cake drawn in b&w with pink background and pink slogan "the sweet life"

The map of Elizabethan England moved over from its original spot on the left.  (Molly’s heart art hangs where the map used to be.)  Under the map is this little jotted card that says, “DREAM WITH ME.  Hawaii.  San Diego.  cruise.  S.A.L. concert. COME AWAY WITH ME.”

framed come away with me card

As Lovey and I have begun to glimpse the end to this season of our life (with him in school), we’ve started to dream bigger dreams for the future.  These places & activities top our list of things we want to experience together.  We’re already scheming to make one of them a reality, but probably not until next year.

desk, gallery wall, open laptop

So there you have it.  All spiffed up and ready for some work to be done.  As I cleaned I unearthed some tidbits I’ve saved to turn into handmade cards, so that will be one of the first projects I spread out all over this newly tidied space.  How do you control clutter on your desk?  And do you have any technology-free ways of keeping inspiration before your eyes?  I’d love to hear your ideas!

another closet whirlwind

Remember at the end of this post I told you I cleaned my closet again?  (Forgive me; I get an actual thrill from organizing…see this, this, and this if you doubt me.  Oh, and this. Then, to even it all out, how about this?)  The photo below is most in line with the last link there — “natural disaster.”  That’s me sometimes!

messy bed

Often the mess is just step one in the process of organization.  I have to throw out everything where I can see it; then I can decide what to do with it.  Here’s what I beheld when all the throwing, seeing, and doing reached their conclusion:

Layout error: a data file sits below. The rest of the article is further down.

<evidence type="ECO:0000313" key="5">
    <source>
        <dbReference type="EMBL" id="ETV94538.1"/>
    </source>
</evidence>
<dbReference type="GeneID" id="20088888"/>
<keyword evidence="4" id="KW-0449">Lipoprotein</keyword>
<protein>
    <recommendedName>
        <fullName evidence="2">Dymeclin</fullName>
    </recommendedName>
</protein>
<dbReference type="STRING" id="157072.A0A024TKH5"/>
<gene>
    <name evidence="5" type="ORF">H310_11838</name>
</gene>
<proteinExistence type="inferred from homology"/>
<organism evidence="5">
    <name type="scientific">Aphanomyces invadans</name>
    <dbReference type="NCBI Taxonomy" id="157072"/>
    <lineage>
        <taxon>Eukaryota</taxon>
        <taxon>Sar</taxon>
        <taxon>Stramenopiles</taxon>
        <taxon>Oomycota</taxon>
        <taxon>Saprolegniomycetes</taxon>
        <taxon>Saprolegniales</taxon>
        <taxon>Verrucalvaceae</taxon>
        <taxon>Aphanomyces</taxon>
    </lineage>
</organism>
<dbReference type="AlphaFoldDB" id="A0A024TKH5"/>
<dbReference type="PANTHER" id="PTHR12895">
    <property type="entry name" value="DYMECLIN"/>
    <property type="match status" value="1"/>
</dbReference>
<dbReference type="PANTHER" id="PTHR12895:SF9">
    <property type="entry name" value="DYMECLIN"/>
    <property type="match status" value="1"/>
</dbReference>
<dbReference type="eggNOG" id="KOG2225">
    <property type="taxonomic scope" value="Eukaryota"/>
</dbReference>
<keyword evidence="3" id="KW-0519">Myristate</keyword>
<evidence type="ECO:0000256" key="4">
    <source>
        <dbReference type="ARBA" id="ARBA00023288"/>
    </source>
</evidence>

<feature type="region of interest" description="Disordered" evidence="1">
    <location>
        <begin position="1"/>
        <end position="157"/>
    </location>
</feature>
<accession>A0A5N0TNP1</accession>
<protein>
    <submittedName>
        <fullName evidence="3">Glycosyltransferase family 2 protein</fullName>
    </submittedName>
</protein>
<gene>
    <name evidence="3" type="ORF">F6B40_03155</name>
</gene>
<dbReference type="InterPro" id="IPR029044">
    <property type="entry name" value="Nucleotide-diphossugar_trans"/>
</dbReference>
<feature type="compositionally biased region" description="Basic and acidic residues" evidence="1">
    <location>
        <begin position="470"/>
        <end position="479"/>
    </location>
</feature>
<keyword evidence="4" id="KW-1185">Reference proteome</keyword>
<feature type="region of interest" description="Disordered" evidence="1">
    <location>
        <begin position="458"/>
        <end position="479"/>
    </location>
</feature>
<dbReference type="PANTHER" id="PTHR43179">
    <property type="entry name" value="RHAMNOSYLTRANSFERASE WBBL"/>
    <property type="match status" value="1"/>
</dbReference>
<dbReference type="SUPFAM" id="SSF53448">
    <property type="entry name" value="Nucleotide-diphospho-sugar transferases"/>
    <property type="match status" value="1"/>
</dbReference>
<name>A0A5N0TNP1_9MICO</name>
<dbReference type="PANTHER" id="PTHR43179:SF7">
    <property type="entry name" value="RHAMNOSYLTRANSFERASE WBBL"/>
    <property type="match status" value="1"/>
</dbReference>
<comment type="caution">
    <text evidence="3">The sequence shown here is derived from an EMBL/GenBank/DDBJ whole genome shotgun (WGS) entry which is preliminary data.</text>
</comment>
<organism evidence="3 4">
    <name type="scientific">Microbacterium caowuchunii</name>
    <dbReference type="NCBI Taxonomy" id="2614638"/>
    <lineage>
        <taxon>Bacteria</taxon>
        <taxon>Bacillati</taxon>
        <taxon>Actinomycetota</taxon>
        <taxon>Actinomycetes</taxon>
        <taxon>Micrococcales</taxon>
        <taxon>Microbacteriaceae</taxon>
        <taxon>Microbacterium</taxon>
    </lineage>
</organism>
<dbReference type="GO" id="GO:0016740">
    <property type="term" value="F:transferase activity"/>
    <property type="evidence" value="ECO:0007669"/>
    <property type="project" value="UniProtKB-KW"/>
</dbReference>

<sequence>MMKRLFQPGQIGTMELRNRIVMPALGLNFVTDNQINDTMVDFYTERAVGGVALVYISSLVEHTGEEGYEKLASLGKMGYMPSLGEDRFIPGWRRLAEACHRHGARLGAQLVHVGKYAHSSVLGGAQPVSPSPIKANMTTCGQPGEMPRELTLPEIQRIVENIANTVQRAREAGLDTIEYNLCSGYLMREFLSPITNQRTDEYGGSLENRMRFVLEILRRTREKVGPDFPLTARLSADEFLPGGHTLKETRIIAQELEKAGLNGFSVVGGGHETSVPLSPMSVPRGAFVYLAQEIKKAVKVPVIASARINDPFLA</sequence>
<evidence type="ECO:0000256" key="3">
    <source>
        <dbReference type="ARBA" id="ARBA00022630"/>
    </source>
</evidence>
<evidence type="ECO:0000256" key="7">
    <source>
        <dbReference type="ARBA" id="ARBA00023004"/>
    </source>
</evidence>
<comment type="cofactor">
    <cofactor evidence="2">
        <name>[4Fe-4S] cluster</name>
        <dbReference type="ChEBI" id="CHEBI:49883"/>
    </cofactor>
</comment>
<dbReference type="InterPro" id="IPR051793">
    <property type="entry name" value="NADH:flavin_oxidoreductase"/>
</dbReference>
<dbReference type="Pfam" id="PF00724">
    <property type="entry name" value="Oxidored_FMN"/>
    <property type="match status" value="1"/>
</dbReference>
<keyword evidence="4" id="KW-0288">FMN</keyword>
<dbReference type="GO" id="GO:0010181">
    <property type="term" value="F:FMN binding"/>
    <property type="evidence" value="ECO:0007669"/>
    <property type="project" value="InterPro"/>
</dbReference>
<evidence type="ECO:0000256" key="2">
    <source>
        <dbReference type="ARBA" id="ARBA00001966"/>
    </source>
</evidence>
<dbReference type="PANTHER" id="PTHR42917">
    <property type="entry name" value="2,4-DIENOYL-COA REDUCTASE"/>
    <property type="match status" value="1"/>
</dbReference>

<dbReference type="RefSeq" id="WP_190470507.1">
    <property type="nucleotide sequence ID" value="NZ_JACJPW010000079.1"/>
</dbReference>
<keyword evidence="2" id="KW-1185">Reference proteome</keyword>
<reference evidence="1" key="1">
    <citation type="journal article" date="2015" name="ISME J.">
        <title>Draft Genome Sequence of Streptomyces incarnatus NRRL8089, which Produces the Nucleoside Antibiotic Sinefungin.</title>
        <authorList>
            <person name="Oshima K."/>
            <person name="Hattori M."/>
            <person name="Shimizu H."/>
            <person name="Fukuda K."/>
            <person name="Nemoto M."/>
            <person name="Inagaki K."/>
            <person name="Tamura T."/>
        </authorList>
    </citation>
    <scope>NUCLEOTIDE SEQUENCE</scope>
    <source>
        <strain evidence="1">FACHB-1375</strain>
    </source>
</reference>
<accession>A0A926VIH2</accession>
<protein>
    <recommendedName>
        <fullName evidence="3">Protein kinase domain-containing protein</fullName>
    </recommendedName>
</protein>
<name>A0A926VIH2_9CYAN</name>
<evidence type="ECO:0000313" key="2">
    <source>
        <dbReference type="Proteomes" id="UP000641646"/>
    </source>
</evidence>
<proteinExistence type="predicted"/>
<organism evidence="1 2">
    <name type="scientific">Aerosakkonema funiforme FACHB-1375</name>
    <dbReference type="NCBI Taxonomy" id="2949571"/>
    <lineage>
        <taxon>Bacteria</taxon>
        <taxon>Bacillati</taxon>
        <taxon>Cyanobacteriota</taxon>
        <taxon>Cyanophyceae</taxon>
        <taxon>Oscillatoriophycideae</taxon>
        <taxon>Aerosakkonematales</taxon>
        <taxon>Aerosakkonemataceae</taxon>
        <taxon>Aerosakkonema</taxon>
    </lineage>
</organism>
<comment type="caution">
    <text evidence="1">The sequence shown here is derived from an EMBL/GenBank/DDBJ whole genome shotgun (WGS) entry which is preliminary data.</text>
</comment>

organized closet

This is a “cue angels singing” moment for me.  Hubby thinks I should turn organizing into a career, and sometimes that sounds appealing.  But then I think about how attached people are to their stuff, and how much stuff a person would likely own if he or she had the money to hire someone to organize it.  (Imagine me skidding to a halt where seconds before I was running happily with the daydream….)

I can share some little ideas with you, though.  Do them yourself and then, um, pay yourself for your time?  You accept payment in the form of ice cream, right?  Anyway.  Here’s how to avoid “shoulder bumps” from heavier-weight clothing stored on hangers.  Flip the garment inside out.  For cardigans I just flip at the shoulders.  (No point turning the sleeves inside out.)  I hang items this way even when they’re wet (here’s how we dry) and none of my clothes have pokey shoulders anymore.  I do have a few items I still lay flat to dry, but this works for most things.

inside-out cardigan

Now a couple extras.  An added perk of this purge: I found some money.  Only a little, tiny bit, but I’m usually a fanatical pocket-emptier so this was a surprise.  I also relocated that cute notebook–I drop it in my purse when I go shopping; it contains a current list of items I’m prowling for.  Helps me avoid I-need-this-purple-shirt-itis.  (Three purple shirts = enough, Self.  Calm down.)

Bic pens, lip gloss, coins, notebook

But on the subject of purple shirts (kind of) here’s the heap of clothes that lost their membership in the Closet Club.  Notice anything?

blue and green clothing on the bed

Every item is some shade of blue, green, or neutral.  I liked these clothes; I really did.  They had pretty necklines, nice fabrics, and timeless appeal.  Problem: I rarely wore them.

Some lost their place because of fit.  Two Ann Taylor Loft shirts, both of which I really liked, worked in the dressing room but not in real life.  One upward reach and: hey, there, tummy!  They just weren’t long enough.  Done-zo!

Most lost their place because they had simply become filler.  I did not consciously cull on the basis of color.  But look what’s left:

pants in hanging organizer and tee shirts on hangers

Neutrals and shades of red, yellow, and purple.  So in addition to proportion, I see that I need to pay closer attention to color.  Why bother with sea-inspired colors that time has shown I will not wear?  (Hey, Self, pay attention again!  Put down that blue shirt and back away slowly.)

How about you?  Any satisfying spring summer cleaning lately?  Any theme in your reject pile, or clear trends emerging among your V.I.C.s (very important clothes)?